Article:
They are effectively worthless if it can be shown they are added automatically to every mail. Privileged communication requires something explicit or genuine intent, i.e. the sender writing 'privileged' at the top. It actually can be quite bad if it's shown that the privileged communication was abused (either in terms of piercing all veils or censure).
My experience is people add these signatures because they see other people doing it and they assume it's a good practice or seemingly professional. It may be some inexperienced lawyers recommend it so they have something to say about email policy. It's not hurting anyone beyond eating up mail quotas, right?
Hey John, that's pretty much what I found when I did an explainer for Wired about them:
“You have no obligation to obey the disclaimer if you decide to read a misdirected email, send it to your friends, or send it to a Wired reporter,” says Susan Lyon, a privacy and data security attorney for Perkins Coie. “You don’t have to worry about that.”
Full disclosure: I've worked on eDiscovery products and may be biased. This is a net good thing, I think, for a company to reduce its dependence on arbitrary communication that is written and backed up forever.
This is a real risk. One company I worked for had me modify already sent and archived emails and Yahoo Messenger logs to remove incriminating evidence in preparation for an expected unfair dismissal trial. And also conveniently 'lose' the backup tapes for the period where the original data existed. Thankfully it was settled out of court.
Mind you, the dishonesty was rife there. The boss had me scan in his cellphone bills and edit to remove all records of calls to his mistress, so he could print them out (as 'photocopies') and prove to his wife that he wasn't cheating on her.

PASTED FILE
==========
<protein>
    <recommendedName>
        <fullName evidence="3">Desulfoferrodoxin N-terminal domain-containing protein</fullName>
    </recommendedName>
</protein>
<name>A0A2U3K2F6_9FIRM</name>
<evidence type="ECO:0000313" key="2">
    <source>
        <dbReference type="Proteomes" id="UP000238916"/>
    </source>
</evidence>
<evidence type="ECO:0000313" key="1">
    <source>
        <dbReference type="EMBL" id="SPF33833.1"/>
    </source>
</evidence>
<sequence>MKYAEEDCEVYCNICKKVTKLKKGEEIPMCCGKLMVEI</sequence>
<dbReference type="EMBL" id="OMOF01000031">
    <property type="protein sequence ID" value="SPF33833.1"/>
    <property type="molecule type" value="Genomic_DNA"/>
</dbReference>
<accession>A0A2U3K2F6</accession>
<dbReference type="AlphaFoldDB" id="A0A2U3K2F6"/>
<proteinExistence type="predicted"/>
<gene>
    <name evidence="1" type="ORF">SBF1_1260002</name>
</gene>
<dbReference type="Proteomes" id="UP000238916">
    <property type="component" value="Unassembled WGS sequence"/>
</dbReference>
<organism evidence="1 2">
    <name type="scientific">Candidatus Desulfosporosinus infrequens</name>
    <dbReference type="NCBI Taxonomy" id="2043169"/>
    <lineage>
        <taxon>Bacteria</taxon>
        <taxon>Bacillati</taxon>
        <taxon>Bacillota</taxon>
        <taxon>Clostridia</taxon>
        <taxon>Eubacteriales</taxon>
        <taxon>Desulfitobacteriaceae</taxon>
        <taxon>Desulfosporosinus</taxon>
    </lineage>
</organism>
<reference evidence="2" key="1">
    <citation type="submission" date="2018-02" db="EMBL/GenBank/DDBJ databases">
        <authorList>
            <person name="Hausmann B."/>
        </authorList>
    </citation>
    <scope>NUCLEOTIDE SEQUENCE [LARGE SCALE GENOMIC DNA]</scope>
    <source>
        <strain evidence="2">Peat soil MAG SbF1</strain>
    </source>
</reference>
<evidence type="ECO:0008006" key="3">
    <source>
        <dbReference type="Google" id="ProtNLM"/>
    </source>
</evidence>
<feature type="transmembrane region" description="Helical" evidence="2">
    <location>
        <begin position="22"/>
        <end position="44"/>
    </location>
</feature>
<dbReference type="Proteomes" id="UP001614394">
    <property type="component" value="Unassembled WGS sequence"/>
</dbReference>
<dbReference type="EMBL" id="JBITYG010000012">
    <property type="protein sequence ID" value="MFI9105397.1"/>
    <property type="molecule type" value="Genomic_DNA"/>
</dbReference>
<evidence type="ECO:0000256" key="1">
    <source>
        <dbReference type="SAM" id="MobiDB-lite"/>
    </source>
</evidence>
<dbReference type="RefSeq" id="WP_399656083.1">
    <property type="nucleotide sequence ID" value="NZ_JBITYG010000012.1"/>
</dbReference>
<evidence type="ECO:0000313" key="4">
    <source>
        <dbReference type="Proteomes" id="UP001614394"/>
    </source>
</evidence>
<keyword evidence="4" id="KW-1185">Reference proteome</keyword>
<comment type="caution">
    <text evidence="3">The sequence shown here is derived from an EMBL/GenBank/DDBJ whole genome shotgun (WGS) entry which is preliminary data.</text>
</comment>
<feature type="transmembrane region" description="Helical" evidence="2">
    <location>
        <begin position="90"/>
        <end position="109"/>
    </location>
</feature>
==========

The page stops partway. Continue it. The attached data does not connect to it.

Kind of regret all that now, but payment alleviates conscience.
"Every person who, knowing that any book, paper, record,
instrument in writing, or other matter or thing, is about to be produced in evidence upon any trial, inquiry, or investigation whatever, authorized by law, willfully destroys or conceals the same, with intent thereby to prevent it from being produced, is guilty of a misdemeanor." (Cal. Pen. Code. S. 135)
I agree. This was years ago - I wouldn't do it now as I have financial freedom and (probably) a higher standard of morals. But back then, keeping my employers satisfied so my sole source of income was safe, was a large motivator.
"We use Gmail for email and Google Groups for lists."
"What we have today works pretty well for our current size—around 45 people."
So if I can manage to get the Google authentication credentials for just one of Stripe's 45 employees, I can get access to the vast majority of Stripe's email? I hope they require two factor authentication.
Yes, we do require two factor auth, and we're very stringent about laptop security generally. We're pretty cognizant that, even at a less open company, compromising any employee can generally be used to obtain a surprising amount of sensitive company information.
In light of this issue, what have you done to restrict the amount of harm that even a trusted employee can do? I'd be happy to learn that after a suitable time period for disputes, literally no employee would be able to provide any demographic info related to a particular charge. You can't harm my customers if you don't have access to their data.
A compromised employee machine will always cause problems. (Just look at Google, the New York Times, etc.) We're obviously careful about what goes in email, and I think the open-by-default policy largely makes the security properties of email clearer. (I.e., don't put sensitive material here.)
Very cool experiment. How do you deal with less technical people in the team who don't find it fun to tweak email filters all day long? Is your tooling to the point of polish where that's no longer an issue? Or are you simply at a stage where you don't (yet) need to hire non technical people? We've found this to be the main obstacle in getting full adoption for things like this.
Speaking as a non-technical person at Stripe, the google groups web interface good, but not great. Andreas on our team built a filter manager, which makes it much easier: https://github.com/antifuchs/gmail-britta
I was all set up with filters on my first day and then made tweaks over my first couple of weeks to improve efficiency.
This is cool. We had cargo-culted the idea of open email and CCing the entire company at CircleCi, so its great to see the details exposed. Looks like that structure will be really useful once we get a few more people.
This is an interesting tactic. I think it can work well for companies up to a certain size, at which point new hires start getting auto added to certain lists and you start to have enterprise email issues (I think Stripe will manage to avoid this fate though) ;)